General Durable Powers of AttorneyNovember 20, 2019
Estate Planning HomeNovember 20, 2019
Estate Planning Goals and Objectives
You do not build a skyscraper without first laying a solid foundation. In a similar way, a good estate plan begins by identifying and clarifying your goals and objectives. The usefulness of documents and legal methods available to an Ohio estate planning lawyer is maximized when you and your lawyer understand what you hope to achieve with your estate plan. To learn more about your estate planning options, contact the seasoned Ohio estate planning attorneys at Walker Novack Legal Group, LLC today by calling (614) 423-8276.
What Goals Do You Hope to Achieve with Your Estate Plan?
There are a multitude of objectives you can realize with your estate plan. Some of these objectives can be accomplished using the same document or process. Through discussion and consultation, you and your attorney may identify some or all of the following as objectives:
Avoidance of “death taxes”: While Ohio no longer imposes a tax on the value of a decedent’s assets, the federal government still does. An estate with a net value of over $11.4 million will be subjected to the federal estate tax. Proper management of one’s valuable assets during life and after death can help reduce or eliminate any tax liability.
Avoidance of probate: Probate refers to the process whereby a person’s assets are divided up and dispersed, all under the supervision of the court. If you want your heirs and beneficiaries to have access to your property quickly, or if you want to maintain some measure of privacy over the extent of your estate, avoiding probate through transfer-on-death accounts, trusts, and other methods may be advisable.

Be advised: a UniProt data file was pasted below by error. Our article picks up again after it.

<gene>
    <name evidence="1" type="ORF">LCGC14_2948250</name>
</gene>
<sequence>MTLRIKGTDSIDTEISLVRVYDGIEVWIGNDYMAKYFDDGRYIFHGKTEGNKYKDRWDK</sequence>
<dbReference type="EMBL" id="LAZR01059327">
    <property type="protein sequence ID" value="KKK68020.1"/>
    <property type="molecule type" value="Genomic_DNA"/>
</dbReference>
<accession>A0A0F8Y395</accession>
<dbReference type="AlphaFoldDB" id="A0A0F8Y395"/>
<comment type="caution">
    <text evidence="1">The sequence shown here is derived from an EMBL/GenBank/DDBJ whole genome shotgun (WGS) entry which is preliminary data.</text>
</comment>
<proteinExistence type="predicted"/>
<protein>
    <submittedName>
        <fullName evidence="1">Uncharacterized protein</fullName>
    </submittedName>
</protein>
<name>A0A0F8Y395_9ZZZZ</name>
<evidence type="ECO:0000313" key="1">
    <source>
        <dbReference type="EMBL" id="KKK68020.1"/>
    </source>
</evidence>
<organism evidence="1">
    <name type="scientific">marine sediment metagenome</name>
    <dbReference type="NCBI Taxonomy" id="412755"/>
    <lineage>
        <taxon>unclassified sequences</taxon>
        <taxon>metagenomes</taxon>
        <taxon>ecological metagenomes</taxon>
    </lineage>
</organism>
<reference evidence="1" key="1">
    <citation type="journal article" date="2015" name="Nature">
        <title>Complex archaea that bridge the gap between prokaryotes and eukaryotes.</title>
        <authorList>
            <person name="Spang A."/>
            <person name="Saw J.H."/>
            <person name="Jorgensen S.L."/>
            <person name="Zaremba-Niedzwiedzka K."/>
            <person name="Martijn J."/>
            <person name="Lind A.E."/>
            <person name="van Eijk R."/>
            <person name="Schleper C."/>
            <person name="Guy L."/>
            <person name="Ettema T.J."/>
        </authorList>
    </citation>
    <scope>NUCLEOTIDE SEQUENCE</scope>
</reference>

Care of minor children: If you and your child(ren)’s other parent dies or becomes incapacitated, do you know who will take care of them? What if there are multiple family members who would like to care for them? Your estate plan can identify the person or persons with whom you would like your children to reside and who you would like to assume responsibility for them. Absent such a designation, a court can place your children with the individual(s) the court believes are most appropriate.
Providing for a subsequent spouse or surviving adult children: If you were previously married, a carefully crafted estate plan can help ensure any subsequent spouse, as well as stepchildren or children of a subsequent marriage, benefit from your assets should you pass. In Ohio, a spouse is entitled to an “elective share” of a decedent’s estate. This means that if a person dies and has a surviving spouse to whom he or she leaves a small portion of his or her assets, that spouse may elect to receive the share of the decedent’s estate he or she would have been entitled to receive under Ohio law. This will reduce the amount of assets that any remaining heirs would receive.
Schedule Your Free Estate Planning Consultation Today
At Walker Novack Legal Group, LLC, we are committed to helping you preserve what you have worked hard to build and ensuring it is transferred seamlessly to the people or institutions you want following your death. Learn more about how we can help you achieve your estate planning objectives by calling (614) 423-8276 to set up your free, no-cost consultation.